As for being No. 1 in high-quality jobs, Tennessee has the highest business taxes in the Southeast, which makes it difficult for existing businesses to grow and stay in the state. Boyd mentioned that he wants Tennessee to be the best state in the country for small-business start-ups and to do that he wants to reduce restrictions, regulations, and red tape.
Tennessee has 95 counties, of which 17 are classified as distressed, meaning they are in the bottom 10 percent in the country in poverty, income, and unemployment.
When asked how, if elected, he would achieve these goals, Boyd answered, “The No. 1 contributor of being successful in all of those is education. Programs like the Tennessee Promise, and now Reconnect that brings adults back into school free of charge are critical to have ailing communities become successful. The rural task force can also create initiatives for supporting entrepreneurs and helping people start businesses. It’s not always bringing business in from the outside. Sometimes it’s about helping people with a business that’s already there. Sometimes it’s about tourism. In some cases, tourism is what will make a community successful. We already have initiatives in place. We just have to increase them. If I’m elected governor, we are going to double-down, triple down, and then do whatever comes after that until we are successful.”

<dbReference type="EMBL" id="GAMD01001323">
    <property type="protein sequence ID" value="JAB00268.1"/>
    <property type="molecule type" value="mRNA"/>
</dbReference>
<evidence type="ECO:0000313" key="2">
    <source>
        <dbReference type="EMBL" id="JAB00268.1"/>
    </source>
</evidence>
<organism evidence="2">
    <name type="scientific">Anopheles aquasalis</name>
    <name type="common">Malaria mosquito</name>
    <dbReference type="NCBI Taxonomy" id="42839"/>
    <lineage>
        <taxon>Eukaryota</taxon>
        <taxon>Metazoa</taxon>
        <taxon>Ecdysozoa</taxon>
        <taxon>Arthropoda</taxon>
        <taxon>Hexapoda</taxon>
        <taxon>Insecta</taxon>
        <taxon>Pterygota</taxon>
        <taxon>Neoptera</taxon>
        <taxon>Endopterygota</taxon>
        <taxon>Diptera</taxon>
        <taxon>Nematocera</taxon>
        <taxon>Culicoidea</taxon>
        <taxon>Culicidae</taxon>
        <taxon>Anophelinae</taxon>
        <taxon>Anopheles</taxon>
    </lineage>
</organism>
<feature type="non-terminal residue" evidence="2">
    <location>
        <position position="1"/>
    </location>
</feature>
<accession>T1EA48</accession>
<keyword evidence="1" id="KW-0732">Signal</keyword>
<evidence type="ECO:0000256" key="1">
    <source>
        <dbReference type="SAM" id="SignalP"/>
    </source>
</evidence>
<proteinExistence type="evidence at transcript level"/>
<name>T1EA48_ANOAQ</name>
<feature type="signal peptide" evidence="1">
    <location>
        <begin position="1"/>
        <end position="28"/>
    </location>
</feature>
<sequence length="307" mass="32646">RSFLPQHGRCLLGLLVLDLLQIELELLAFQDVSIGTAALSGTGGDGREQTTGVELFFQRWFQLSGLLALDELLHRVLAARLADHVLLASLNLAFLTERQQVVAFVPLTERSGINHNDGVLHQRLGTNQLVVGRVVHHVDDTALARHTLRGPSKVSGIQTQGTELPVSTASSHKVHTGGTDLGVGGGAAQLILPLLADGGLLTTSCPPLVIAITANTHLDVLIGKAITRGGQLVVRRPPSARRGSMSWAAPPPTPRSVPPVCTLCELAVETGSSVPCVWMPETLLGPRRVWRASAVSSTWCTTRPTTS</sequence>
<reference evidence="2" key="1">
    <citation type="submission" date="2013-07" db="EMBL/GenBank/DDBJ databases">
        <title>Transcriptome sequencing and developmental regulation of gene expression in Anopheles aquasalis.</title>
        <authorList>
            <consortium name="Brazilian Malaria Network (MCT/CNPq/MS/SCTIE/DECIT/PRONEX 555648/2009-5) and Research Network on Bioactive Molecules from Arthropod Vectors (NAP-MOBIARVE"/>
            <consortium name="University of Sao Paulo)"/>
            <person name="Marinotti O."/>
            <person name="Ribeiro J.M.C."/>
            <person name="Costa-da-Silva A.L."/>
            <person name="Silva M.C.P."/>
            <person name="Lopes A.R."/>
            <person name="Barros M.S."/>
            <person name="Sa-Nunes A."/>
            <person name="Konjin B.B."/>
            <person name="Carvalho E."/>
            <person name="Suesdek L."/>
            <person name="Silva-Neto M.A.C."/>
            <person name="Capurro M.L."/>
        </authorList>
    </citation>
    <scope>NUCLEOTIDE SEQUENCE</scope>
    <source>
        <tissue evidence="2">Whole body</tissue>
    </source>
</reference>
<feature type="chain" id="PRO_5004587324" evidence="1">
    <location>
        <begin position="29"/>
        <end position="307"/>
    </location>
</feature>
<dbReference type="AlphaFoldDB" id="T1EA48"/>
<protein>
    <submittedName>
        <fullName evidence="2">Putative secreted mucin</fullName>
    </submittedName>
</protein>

Boyd was asked if there was anything that he learned in his former role of commissioner of economic development that he could carry over to the office of governor.
“I think the governor’s No. 1 job is jobs,” he stated. “Being the commissioner of jobs is probably the best place to train.”
With 95 total counties in the state, ranging from the flatlands of West Tennessee to the mountains in the east, and all of the cities and metro areas in between, Boyd was asked, if elected, how would he meet the various needs of Tennesseans living across the state.
“As commissioner of economic community development, I visited all 95 counties,” said Boyd. “Each county is different. Each county is unique and has its own opportunities. So, when the state provides help, it needs to vary that support depending on what that community needs. Nashville needs traffic solutions. If you’re in Van Buren County, where Fall Creek Falls are, they need help with tourism. In Lake County, we have one of the state’s best assets in the Port of Cates Landing. We have a lot of work to do to get it ready, a lot more investment, but as governor, we will definitely finish that investment so we can start attracting businesses to it. It’s a tremendous asset that we need to take advantage of.
“My vision for the state is to make this the state of opportunity – an opportunity for better education, opportunity for better jobs, opportunity for everyone.”